It will become law from next week: Anusha

-File photo -File Photo

Minister of State for Information Technology and Telecommunication Anusha Rehman has said that the amended “Electronic Crime Bill 2016” will be made a law next week to affectively deal with cyber crimes in the country.

“The amended Bill will be presented before the National Assembly on August 1 (Monday) and we expect an easy sail for it to become a law,” Anusha Rehman told Business Recorder here on Friday.

After passing the Bill from the Senate, it would be sent back to the National Assembly as amendments are being made in the Bill.

The Bill would come into law, after passing it from the Lower House. However, the minister refuted the Opposition claim of brining 50 amendments in the Electronic Crime Bill and said those were not more than 18 amendments.

Those were slight amendments/changes which would not affect the basic purpose of the Bill, said the minister.

She also criticised Bilawal Bhutto Zardari, Chairman Pakistan Peoples’ Party, for his objections on the Bill at the eleventh hour while saying that the Party had nominated Senator Farhatullah Baber who gave a significant input in the Bill.

She said a meeting with the Leader of the Opposition in the Senate of Pakistan Aitzaz Ahsan was held before presenting the Bill in the House, where the later raised concerns about the repercussions of the proposed law on electronic media, but he was told that electronic media did not fall in the ambit of Cyber Crime Bill.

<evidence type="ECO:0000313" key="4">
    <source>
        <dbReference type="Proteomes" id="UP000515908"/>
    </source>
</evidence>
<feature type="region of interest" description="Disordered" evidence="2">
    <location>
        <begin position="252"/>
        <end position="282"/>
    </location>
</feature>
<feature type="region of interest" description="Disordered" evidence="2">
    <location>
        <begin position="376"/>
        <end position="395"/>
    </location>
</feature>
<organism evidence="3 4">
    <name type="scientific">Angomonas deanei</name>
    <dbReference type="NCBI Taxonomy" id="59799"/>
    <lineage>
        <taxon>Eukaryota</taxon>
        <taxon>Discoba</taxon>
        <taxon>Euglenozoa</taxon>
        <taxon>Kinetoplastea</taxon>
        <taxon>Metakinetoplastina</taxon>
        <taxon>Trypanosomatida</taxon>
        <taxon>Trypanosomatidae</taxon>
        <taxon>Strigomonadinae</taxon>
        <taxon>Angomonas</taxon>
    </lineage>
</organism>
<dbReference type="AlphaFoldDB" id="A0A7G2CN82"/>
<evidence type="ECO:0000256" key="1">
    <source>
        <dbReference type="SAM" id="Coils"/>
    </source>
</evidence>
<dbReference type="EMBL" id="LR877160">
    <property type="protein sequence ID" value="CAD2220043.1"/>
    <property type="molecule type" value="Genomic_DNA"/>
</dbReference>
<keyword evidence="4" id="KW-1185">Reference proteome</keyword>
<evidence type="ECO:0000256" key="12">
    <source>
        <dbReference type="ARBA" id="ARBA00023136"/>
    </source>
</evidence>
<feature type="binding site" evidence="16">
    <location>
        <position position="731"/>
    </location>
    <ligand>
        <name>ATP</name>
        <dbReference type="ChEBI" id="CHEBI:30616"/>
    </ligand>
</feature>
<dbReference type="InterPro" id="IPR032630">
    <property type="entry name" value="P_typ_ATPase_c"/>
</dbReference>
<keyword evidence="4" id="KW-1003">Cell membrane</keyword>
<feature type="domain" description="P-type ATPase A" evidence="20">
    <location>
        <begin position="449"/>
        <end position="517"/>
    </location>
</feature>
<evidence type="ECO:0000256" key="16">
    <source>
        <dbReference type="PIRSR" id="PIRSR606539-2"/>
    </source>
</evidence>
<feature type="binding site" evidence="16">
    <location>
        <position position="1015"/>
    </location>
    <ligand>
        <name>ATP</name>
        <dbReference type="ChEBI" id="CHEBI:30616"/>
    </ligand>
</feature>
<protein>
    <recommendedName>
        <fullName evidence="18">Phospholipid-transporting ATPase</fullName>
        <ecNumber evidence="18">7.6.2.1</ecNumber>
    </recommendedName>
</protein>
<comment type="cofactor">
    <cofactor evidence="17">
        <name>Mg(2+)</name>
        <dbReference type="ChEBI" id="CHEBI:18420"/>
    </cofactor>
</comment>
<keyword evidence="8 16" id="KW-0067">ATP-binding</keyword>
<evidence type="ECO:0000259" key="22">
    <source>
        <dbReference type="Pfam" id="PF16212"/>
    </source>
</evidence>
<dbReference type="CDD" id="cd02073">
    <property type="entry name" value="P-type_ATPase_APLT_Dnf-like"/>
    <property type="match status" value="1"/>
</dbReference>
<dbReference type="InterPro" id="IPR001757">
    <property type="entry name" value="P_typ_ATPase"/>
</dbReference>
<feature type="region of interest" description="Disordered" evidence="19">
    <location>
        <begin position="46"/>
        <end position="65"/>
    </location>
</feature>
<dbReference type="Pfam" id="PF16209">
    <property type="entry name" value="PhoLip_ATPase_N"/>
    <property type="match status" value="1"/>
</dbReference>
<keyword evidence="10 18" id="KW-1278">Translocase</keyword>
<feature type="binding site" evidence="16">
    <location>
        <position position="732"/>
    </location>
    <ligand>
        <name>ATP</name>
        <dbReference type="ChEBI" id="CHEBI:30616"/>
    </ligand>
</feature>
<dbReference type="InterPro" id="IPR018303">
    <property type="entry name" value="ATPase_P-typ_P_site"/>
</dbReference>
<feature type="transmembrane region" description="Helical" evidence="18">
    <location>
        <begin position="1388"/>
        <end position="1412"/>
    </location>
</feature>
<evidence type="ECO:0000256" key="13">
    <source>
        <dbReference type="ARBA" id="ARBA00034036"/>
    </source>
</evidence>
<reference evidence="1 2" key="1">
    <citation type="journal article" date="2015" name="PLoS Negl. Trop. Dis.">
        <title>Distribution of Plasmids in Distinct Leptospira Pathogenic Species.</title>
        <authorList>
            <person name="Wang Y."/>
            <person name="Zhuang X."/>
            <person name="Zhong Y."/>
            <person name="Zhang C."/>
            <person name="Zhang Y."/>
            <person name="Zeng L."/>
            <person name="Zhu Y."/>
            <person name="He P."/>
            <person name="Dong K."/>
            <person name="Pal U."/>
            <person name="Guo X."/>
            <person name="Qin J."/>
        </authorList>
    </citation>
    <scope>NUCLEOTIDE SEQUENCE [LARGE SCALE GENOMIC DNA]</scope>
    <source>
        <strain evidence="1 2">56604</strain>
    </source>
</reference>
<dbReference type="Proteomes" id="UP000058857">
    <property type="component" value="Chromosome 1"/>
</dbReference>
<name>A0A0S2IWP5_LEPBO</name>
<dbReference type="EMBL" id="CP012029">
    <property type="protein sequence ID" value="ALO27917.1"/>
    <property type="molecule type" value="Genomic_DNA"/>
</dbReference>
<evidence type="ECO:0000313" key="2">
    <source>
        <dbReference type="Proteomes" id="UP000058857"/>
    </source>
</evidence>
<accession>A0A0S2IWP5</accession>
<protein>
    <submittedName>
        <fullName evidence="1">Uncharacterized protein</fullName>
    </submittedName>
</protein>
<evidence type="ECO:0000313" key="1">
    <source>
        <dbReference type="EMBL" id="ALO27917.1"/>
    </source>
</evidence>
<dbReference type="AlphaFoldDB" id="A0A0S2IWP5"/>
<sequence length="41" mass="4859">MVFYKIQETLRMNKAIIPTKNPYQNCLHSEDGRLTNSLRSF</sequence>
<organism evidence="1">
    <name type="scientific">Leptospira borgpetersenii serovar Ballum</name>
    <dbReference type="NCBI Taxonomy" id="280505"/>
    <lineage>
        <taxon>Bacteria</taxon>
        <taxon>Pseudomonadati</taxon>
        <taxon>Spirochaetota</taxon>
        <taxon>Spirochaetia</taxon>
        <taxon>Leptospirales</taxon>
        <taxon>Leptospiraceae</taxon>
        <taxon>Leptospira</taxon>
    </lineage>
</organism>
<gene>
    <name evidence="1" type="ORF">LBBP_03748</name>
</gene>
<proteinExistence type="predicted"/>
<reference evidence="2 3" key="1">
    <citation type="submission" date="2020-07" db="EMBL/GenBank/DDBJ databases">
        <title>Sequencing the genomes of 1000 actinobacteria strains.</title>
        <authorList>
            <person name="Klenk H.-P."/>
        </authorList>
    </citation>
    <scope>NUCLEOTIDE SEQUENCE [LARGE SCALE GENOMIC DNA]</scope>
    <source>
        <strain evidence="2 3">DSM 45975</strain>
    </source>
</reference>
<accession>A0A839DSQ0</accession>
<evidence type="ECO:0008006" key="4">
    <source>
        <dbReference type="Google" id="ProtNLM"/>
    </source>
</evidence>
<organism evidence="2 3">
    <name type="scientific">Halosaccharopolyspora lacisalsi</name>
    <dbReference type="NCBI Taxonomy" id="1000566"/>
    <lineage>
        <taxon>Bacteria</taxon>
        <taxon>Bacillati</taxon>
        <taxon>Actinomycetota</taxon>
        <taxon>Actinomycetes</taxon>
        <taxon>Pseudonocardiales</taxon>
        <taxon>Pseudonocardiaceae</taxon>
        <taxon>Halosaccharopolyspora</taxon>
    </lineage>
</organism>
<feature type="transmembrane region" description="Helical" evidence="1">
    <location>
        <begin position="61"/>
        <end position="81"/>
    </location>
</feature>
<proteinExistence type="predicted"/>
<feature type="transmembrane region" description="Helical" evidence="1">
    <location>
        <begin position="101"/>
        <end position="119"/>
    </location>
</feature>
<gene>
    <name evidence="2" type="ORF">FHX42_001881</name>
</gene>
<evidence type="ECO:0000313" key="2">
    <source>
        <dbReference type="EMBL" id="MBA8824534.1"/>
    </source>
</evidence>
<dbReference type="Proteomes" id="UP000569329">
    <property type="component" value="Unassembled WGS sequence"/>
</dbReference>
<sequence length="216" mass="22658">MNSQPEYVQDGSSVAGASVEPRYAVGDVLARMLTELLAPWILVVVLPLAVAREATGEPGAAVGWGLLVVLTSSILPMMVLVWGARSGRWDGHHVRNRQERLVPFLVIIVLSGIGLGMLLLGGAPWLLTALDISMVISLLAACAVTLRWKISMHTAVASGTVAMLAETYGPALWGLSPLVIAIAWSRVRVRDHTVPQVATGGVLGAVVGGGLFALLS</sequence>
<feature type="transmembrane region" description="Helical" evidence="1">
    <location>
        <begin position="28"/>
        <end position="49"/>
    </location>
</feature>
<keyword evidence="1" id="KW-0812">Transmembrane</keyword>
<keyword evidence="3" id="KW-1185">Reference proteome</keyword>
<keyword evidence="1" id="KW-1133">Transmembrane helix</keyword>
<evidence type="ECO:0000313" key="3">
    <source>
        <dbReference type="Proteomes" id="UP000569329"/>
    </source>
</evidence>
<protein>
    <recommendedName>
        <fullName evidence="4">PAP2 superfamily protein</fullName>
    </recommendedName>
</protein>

The minister said the proposed law would help in reducing women harassment. “Women living in rural areas some times fall pray through internet/social media/computer and get victimise, and this law would help in reducing such crimes,” the minister added.

IT Minister said that internet was the engine of economic growth in the modern world and any country could not afford to block it every time; however there was need of such legislation to resolve the issue permanently.
Currently Pakistan has no law to comprehensively deal with the growing threat of cyber crime.

Telecommunication laws had no such provision to deal with traditional offline crime, said the minister, adding that effectively addressing those unique and unprecedented crimes with similarly unique and necessary procedural powers required a completely new and comprehensive legal framework that focuses on online conduct of individuals/organisations in the virtual world.

She further said the legislation would cover offences including illegal access of data (hacking), as well as interference with data and information systems, specialised cyber related electronic forgery and electronic fraud, cyber terrorism (electronic or cyber attack on the critical information infrastructure), unauthorised interception conducted by civilians, use of malicious code viruses, identity theft etc. -Business Recorder